But Todd, a huge number of government jobs are dependent on keeping these facts under wraps. As in government schools these days, facts are subservient to political correctness…and must be “vetted” for accuracy by.. well, government and those who aid and abet the illusion in exchange for special favors (subsidies, etc.).
Urban Renewal sounds good. But when you actually investigate the enormous costs and compare that to the benefits… just who is getting the benefit? Urban Renewal is another enormous waste of money… and another rabbit hole that government sells as a “desireable” function of government. Not so.
Urban renewal’s history of failure.. just a few..
Urban renewal is the use of public funds to test extremely expensive and historically failed efforts to enforce conformity to the social viewpoint of elitist urban social planners. Only the public sector would waste money on this scale, over and over and over.. trying to create a narrow version of “heaven on earth” by the politically correct social engineering elite.
Urban Renewal is one of the most expensive and failed programs in government Governments are filled with “planners” who plead for “do overs”.. insisting the next time, they’ll get it right.
repost from WND
While rising food prices have been a factor in recent riots in Egypt, Tunisia and elsewhere, the United States is continuing to increase its use of corn to make ethanol, pushing up grain and meat prices worldwide.
“The global economy is getting back on its feet, but so too is an old enemy: food inflation,” The Wall Street Journal states in an editorial, noting that the United Nations benchmark index for food reached a record high in December, “raising fears of shortages and higher prices.”
In 2001, only 7 percent of America’s corn crop, about 707 million bushels, was used to make ethanol fuel for vehicles. By 2010, nearly 40 percent of American corn went for ethanol almost 5 billion bushels out of total U.S. production of 12.4 billion bushels.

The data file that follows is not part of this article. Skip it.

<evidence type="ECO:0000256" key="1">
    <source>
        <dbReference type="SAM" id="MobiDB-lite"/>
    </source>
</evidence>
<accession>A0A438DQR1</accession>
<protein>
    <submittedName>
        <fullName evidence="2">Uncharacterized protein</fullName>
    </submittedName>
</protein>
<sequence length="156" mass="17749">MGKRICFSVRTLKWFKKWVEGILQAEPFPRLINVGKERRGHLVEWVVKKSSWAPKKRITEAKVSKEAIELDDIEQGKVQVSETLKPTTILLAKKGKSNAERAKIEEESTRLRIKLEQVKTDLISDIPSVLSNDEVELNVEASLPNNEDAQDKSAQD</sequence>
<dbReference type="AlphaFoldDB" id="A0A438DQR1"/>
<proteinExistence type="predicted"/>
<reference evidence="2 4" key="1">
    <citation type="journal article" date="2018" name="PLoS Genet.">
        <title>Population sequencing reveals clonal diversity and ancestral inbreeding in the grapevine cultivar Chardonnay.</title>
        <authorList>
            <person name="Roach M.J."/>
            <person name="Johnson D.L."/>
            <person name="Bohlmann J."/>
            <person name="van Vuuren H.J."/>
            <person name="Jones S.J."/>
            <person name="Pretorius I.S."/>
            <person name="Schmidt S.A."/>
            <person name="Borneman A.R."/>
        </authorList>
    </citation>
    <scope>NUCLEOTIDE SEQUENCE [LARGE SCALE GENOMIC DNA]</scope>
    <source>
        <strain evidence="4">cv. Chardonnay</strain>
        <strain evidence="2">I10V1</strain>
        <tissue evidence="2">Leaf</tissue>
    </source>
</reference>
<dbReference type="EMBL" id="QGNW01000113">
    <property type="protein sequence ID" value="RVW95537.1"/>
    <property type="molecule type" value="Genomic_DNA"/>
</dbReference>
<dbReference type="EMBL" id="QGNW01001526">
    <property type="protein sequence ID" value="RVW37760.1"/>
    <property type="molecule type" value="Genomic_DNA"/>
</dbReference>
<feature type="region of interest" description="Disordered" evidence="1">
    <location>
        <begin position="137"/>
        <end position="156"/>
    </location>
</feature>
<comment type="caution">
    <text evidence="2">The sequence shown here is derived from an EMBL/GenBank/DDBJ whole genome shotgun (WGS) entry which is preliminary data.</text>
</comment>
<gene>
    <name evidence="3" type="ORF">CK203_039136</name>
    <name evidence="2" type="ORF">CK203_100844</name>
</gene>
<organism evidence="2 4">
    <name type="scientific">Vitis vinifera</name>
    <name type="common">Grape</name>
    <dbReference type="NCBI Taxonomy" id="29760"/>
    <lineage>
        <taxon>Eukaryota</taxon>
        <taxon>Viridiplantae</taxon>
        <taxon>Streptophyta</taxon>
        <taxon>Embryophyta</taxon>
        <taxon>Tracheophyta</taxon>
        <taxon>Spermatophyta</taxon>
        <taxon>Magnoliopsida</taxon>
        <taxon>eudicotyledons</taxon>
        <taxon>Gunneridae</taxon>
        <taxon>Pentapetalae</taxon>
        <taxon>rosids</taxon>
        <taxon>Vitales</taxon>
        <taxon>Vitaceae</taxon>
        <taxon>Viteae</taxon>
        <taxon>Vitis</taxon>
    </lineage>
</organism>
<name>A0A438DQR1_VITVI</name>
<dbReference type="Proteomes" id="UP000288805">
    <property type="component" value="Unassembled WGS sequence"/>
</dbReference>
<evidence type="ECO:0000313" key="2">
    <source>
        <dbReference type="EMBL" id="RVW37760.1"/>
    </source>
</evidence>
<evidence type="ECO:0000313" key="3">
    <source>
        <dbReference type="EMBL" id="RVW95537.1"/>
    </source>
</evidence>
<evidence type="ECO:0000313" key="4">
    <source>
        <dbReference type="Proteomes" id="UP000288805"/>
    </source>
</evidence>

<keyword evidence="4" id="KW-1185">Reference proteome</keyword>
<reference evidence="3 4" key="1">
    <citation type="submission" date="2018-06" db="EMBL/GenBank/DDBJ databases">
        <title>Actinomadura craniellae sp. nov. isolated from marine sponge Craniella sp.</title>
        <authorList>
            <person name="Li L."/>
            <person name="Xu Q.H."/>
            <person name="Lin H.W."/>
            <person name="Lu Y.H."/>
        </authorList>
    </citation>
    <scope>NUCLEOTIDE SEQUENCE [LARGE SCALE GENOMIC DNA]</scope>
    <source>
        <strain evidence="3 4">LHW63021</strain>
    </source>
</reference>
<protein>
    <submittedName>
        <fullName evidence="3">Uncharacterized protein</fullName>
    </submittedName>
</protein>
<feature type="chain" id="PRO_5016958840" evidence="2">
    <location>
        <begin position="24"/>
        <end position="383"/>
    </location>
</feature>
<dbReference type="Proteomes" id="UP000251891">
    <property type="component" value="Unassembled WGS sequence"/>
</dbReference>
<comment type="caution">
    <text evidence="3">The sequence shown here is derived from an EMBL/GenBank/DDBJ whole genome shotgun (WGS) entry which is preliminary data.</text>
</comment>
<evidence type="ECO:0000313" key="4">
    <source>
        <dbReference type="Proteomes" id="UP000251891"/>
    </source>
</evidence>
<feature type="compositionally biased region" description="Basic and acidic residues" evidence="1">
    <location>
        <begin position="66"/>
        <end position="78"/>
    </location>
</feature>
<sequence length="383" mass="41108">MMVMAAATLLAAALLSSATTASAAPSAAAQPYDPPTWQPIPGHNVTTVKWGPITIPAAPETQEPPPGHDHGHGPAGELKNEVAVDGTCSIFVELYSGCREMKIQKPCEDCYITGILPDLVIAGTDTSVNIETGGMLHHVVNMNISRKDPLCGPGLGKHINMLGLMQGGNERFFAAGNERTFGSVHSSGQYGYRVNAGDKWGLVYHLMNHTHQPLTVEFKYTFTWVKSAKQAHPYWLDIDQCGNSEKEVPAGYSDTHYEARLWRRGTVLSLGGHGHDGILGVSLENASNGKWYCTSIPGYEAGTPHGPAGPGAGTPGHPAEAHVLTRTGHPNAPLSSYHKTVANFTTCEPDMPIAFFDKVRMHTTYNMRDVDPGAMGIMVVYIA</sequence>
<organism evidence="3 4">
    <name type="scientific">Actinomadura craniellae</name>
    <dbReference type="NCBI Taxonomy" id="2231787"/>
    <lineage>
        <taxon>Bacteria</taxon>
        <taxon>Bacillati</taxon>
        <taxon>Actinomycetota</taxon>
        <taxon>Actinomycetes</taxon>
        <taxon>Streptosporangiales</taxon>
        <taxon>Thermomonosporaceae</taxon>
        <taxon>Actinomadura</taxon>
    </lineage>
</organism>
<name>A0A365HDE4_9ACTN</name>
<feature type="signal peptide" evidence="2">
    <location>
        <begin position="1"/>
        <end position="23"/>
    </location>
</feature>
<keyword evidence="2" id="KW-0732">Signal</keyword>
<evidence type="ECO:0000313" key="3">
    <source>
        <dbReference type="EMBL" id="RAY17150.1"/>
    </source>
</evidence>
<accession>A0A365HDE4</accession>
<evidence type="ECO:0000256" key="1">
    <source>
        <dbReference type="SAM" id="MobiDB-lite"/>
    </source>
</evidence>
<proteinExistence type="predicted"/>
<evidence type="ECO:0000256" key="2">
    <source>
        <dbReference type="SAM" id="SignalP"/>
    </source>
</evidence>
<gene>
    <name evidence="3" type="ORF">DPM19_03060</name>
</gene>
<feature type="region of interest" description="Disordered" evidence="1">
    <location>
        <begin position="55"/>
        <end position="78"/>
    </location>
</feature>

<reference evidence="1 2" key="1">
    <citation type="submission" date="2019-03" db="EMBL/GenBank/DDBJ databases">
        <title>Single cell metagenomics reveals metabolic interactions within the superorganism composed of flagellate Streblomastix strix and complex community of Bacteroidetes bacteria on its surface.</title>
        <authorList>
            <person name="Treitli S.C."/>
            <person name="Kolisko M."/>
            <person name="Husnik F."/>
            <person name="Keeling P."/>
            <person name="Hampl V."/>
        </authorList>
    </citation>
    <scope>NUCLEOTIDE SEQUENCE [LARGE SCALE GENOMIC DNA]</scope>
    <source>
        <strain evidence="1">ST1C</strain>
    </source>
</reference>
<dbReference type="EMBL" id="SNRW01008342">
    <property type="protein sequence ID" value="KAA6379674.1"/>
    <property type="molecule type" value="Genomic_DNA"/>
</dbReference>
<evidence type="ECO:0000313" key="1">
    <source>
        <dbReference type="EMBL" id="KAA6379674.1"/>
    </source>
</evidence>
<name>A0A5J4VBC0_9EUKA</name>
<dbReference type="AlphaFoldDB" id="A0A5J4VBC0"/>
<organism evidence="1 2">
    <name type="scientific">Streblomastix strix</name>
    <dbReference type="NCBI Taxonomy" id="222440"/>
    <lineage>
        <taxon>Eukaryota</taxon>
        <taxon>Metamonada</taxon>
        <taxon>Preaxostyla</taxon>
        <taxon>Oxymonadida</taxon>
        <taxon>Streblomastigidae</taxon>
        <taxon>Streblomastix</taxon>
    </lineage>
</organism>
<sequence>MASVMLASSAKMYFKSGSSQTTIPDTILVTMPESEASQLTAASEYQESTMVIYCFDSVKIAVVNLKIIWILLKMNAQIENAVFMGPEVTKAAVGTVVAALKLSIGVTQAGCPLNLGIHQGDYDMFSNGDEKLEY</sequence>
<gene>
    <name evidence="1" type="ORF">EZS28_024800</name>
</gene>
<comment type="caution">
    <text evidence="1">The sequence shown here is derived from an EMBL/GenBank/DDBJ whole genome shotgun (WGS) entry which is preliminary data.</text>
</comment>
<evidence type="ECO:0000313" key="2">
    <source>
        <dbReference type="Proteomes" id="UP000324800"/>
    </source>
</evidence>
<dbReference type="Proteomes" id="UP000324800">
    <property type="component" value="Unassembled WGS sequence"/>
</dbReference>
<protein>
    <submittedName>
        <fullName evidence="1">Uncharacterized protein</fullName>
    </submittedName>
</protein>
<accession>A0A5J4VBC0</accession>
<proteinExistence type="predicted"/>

American farmers account for about 39 percent of global corn production, and about 16 percent of the crop is exported, so America’s ethanol production can influence world prices.
March futures for corn recently hit a 30-month high of $6.67 a bushel, up from $4 a bushel a year ago.
Also, since 40 percent of U.S. corn production is used as animal feed, rising corn prices push up the cost of beef, poultry and other items as well.
“This trend is the deliberate result of policies designed to subsidize ethanol,” and it “coincides with a growing consensus that ethanol achieves none of its alleged policy goals,” The Journal observes.
Ethanol supporters claim it reduces American dependence on foreign oil, but a Cornell University scientist calculated that even if the entire American crop was used for ethanol, it would satisfy just 4 percent of our oil consumption.
And the Environmental Protection Agency has downplayed assertions that ethanol provides a cleaner source of energy than gasoline, saying it “has a minimal to negative impact on the environment,” according to The Journal.
The American Thinker on Monday observed: “Today there is a global food shortage and sky-rocketing prices. This has become the underlying factor in the riots in Tunisia, Algeria and Egypt, where up to 56 percent of a person’s income is dedicated to the acquisition of food. These riots are now leading to the upheaval of governments and the very real possibility of the ascendancy of the radical elements into control.”
A significant factor “in the overall global food situation is the American decision to, in essence, burn food in its cars, a policy championed by the environmentalists since the 1990s,” American Thinker also noted.
“There is no quicker way to foment riots and revolution than to deprive the populace of food, particularly when so much daily income goes into feeding oneself and one’s family. The pictures we have seen in North Africa may well be repeated elsewhere throughout the world.”
Noting that Congress recently voted to extend the $5 billion tax credit for blending ethanol into gasoline, The Journal concludes: “At a time when the world will need more corn and grains, it makes no sense to devote scarce farmland to make a fuel that exists only because of taxpayer subsidies and mandates.
“If food supplies tighten and prices keep rising, such a policy will soon become immoral.”